An “Essential” Paradox

Christianity is no stranger to paradoxes.  For example:  Jesus is fully God and fully human!  How can both of those propositions be true? It’s a miracle but they are. We are currently faced with a new paradox that I want to address.

I was taken to church from the time I was born.  The importance of Sunday School, Worship, Prayer Meetings, Bible Studies, and other church gatherings was drilled into me.  I was taught that it was essential for the spiritual growth and health of believers.   I was also taught it was essential for evangelizing non-believers.  (Disclaimer: I was taught that church should never be the only means of spiritual growth and evangelism.)  In short, the belief that church is essential became part of me.  It’s in my DNA.  Eventually, I became a Pastor.  I am now one of the ones teaching others that church is essential!

Then came COVID-19.   Based on suggested guidelines from public health officials, on March 15th, my own church board unanimously voted to suspend our gatherings until April 3rd, which we later changed to, “until further notice.”  

Given what I said earlier, it is an understatement to say that making that decision was a hard one. Talk about going against the grain!   Following our self-imposed rule has required discipline and has remained hard.   I have repeatedly wrestled with the questions: “Did we do the right thing? Are we doing the right thing?”    Through study, research, and reflective thinking (all done prayerfully, of course), I am convinced that we did, and are doing, the right thing by suspending our physical gatherings.

Since the beginning of Christianity, wherever Christians are found, they form themselves into local communities (or as I prefer, “families!”) commonly called, churches.  Churches live by a set of blended, complementary, benefits and responsibilities.  Christians who join into fellowship with other Christians give and receive support to and from one another.  They pray for one another and are prayed for by others.  They collectively affirm, send, and support missionaries.  They jointly carry out compassionate ministries.  They give offerings to support ongoing ministries and, when needed, they benefit from these helpful gifts.  They hold one another accountable in both behavior (ethics) and understanding (doctrinal beliefs).   In the New Testament there is absolutely positively no concept of isolated, loner Christians.  Christians ALWAYS join into fellowship with other Christians.  As one unknown Christian writer put it, “There’s no such thing as a Lone Ranger Christian.”  The writer added, “Even the Lone Ranger had Tonto!”  So, yes, churches are essential.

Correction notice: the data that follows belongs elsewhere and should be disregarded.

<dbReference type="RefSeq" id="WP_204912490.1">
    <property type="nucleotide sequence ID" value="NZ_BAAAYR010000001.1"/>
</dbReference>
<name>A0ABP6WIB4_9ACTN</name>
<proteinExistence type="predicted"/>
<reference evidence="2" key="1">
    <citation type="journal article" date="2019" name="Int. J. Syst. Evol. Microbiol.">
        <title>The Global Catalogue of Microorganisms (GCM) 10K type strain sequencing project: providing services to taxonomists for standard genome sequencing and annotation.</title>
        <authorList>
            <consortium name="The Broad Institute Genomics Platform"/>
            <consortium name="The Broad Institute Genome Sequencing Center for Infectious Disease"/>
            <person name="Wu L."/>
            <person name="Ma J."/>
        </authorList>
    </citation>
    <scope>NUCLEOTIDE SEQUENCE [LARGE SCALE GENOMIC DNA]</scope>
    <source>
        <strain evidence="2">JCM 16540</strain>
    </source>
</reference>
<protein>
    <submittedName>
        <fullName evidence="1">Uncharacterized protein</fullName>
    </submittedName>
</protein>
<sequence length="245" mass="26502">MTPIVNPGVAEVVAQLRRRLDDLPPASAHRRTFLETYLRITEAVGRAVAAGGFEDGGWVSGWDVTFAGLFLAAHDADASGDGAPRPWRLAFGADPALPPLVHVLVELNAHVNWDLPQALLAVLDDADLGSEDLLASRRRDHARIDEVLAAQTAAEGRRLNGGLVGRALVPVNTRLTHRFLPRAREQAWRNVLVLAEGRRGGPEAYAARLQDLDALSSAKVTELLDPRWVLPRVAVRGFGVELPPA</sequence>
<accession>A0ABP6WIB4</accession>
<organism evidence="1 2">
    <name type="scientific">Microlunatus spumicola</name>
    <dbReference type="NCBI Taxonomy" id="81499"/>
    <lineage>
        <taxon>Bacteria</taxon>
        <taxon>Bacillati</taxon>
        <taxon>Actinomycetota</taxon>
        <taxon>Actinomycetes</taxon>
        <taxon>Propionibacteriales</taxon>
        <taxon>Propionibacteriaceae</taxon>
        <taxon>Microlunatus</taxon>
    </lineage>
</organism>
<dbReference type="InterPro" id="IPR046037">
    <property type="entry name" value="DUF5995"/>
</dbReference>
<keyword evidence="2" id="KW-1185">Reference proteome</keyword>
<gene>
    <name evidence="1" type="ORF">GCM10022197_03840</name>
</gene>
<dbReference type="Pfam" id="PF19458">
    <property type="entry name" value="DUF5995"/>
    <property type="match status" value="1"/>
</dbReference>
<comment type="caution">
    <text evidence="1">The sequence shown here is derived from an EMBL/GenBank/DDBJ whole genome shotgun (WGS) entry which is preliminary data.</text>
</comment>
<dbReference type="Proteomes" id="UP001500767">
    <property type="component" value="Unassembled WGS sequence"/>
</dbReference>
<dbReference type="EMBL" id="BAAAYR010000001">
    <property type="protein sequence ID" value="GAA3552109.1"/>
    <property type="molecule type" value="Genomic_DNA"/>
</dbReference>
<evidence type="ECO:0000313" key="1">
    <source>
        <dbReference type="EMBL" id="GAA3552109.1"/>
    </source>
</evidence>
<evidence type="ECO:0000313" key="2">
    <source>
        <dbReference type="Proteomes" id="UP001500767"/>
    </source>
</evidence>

However, in our current context, it must be said that scheduled worship services (and other physical gatherings) can, and should, be temporarily suspended for a few weeks, or even months, in the interest of public health and safety.  We can even say that is essential that we do so.  While such gatherings are important, and ordinarily even prioritized, the church is much more than those gatherings.

Churches around the world with suspended services can still support one another, encourage one another, pray for one another, etc.   We Christian communities still love one another, we’ve just had to adapt the ways we express that love.  Writing about the mandate in Scripture that Christians not give up meeting together, Dr. Roger Hahn wrote, “In the first century when telephones did not exist and letters were difficult and expensive to write, face to face contact was the only way encouragement could be given. It is still the most effective way.”  While we can concede that physical gathering is still the most effective way, we have to admit it is not the only way, especially in a temporary situation. It would be hard to overstate the blessing of digital communication technology during this time.   Churches can still “gather” through videoconferencing, webcasts, various forms of social media, text messaging, and even the old-fashioned phone call.  In short, given communication technology, given the temporary nature of the situation, I believe the church can continue to be the church even with a temporary hiatus on physical gatherings. 

This is especially true given the motivation behind the current suspension of gathering:  namely, public health and safety.  The church is supposed to serve its community.  During a pandemic, one of the ways the church serves its community is by following public health protocols and not gathering.  It is akin to, “going the extra mile.”  That is, it is a sacrifice for us to forego our physical gatherings but we make that sacrifice for the good of both ourselves and everyone else with whom we might have contact.

Yes, it truly is an “essential” paradox! That is, a paradox concerning essentials:

  1. Church is essential.
  2. It is essential that church gatherings be temporarily suspended.

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